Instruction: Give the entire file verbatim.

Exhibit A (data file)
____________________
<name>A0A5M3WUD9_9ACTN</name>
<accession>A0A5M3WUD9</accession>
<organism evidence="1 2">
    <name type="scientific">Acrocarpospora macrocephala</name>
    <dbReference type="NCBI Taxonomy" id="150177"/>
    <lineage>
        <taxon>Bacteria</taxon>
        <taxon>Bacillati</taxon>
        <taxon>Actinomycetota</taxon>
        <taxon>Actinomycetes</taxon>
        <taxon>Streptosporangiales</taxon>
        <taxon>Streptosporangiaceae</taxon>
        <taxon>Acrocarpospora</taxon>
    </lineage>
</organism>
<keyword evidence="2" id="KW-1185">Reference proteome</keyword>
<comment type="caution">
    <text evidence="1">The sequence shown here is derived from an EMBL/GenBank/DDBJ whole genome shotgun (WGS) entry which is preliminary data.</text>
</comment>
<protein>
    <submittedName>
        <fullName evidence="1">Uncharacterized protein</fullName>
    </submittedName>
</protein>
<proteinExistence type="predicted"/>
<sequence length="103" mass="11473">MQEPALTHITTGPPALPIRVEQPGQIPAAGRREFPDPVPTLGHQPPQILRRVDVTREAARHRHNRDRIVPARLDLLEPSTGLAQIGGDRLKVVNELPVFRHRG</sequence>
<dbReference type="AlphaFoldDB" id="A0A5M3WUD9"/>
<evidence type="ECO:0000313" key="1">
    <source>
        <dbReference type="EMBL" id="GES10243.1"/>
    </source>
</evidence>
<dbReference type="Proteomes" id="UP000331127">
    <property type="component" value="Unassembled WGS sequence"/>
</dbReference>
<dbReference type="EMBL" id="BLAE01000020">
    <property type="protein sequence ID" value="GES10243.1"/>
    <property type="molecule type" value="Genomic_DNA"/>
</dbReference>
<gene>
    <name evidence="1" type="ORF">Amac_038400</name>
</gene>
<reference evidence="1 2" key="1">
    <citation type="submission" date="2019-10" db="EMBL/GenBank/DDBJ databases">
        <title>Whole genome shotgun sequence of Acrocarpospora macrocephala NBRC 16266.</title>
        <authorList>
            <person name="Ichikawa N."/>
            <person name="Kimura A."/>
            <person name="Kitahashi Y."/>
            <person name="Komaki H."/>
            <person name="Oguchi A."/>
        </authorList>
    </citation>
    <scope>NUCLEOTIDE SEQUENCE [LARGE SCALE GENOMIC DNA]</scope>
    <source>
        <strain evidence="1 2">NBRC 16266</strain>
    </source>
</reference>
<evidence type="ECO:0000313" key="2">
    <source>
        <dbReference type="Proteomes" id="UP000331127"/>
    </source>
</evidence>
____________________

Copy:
<name>A0A5M3WUD9_9ACTN</name>
<accession>A0A5M3WUD9</accession>
<organism evidence="1 2">
    <name type="scientific">Acrocarpospora macrocephala</name>
    <dbReference type="NCBI Taxonomy" id="150177"/>
    <lineage>
        <taxon>Bacteria</taxon>
        <taxon>Bacillati</taxon>
        <taxon>Actinomycetota</taxon>
        <taxon>Actinomycetes</taxon>
        <taxon>Streptosporangiales</taxon>
        <taxon>Streptosporangiaceae</taxon>
        <taxon>Acrocarpospora</taxon>
    </lineage>
</organism>
<keyword evidence="2" id="KW-1185">Reference proteome</keyword>
<comment type="caution">
    <text evidence="1">The sequence shown here is derived from an EMBL/GenBank/DDBJ whole genome shotgun (WGS) entry which is preliminary data.</text>
</comment>
<protein>
    <submittedName>
        <fullName evidence="1">Uncharacterized protein</fullName>
    </submittedName>
</protein>
<proteinExistence type="predicted"/>
<sequence length="103" mass="11473">MQEPALTHITTGPPALPIRVEQPGQIPAAGRREFPDPVPTLGHQPPQILRRVDVTREAARHRHNRDRIVPARLDLLEPSTGLAQIGGDRLKVVNELPVFRHRG</sequence>
<dbReference type="AlphaFoldDB" id="A0A5M3WUD9"/>
<evidence type="ECO:0000313" key="1">
    <source>
        <dbReference type="EMBL" id="GES10243.1"/>
    </source>
</evidence>
<dbReference type="Proteomes" id="UP000331127">
    <property type="component" value="Unassembled WGS sequence"/>
</dbReference>
<dbReference type="EMBL" id="BLAE01000020">
    <property type="protein sequence ID" value="GES10243.1"/>
    <property type="molecule type" value="Genomic_DNA"/>
</dbReference>
<gene>
    <name evidence="1" type="ORF">Amac_038400</name>
</gene>
<reference evidence="1 2" key="1">
    <citation type="submission" date="2019-10" db="EMBL/GenBank/DDBJ databases">
        <title>Whole genome shotgun sequence of Acrocarpospora macrocephala NBRC 16266.</title>
        <authorList>
            <person name="Ichikawa N."/>
            <person name="Kimura A."/>
            <person name="Kitahashi Y."/>
            <person name="Komaki H."/>
            <person name="Oguchi A."/>
        </authorList>
    </citation>
    <scope>NUCLEOTIDE SEQUENCE [LARGE SCALE GENOMIC DNA]</scope>
    <source>
        <strain evidence="1 2">NBRC 16266</strain>
    </source>
</reference>
<evidence type="ECO:0000313" key="2">
    <source>
        <dbReference type="Proteomes" id="UP000331127"/>
    </source>
</evidence>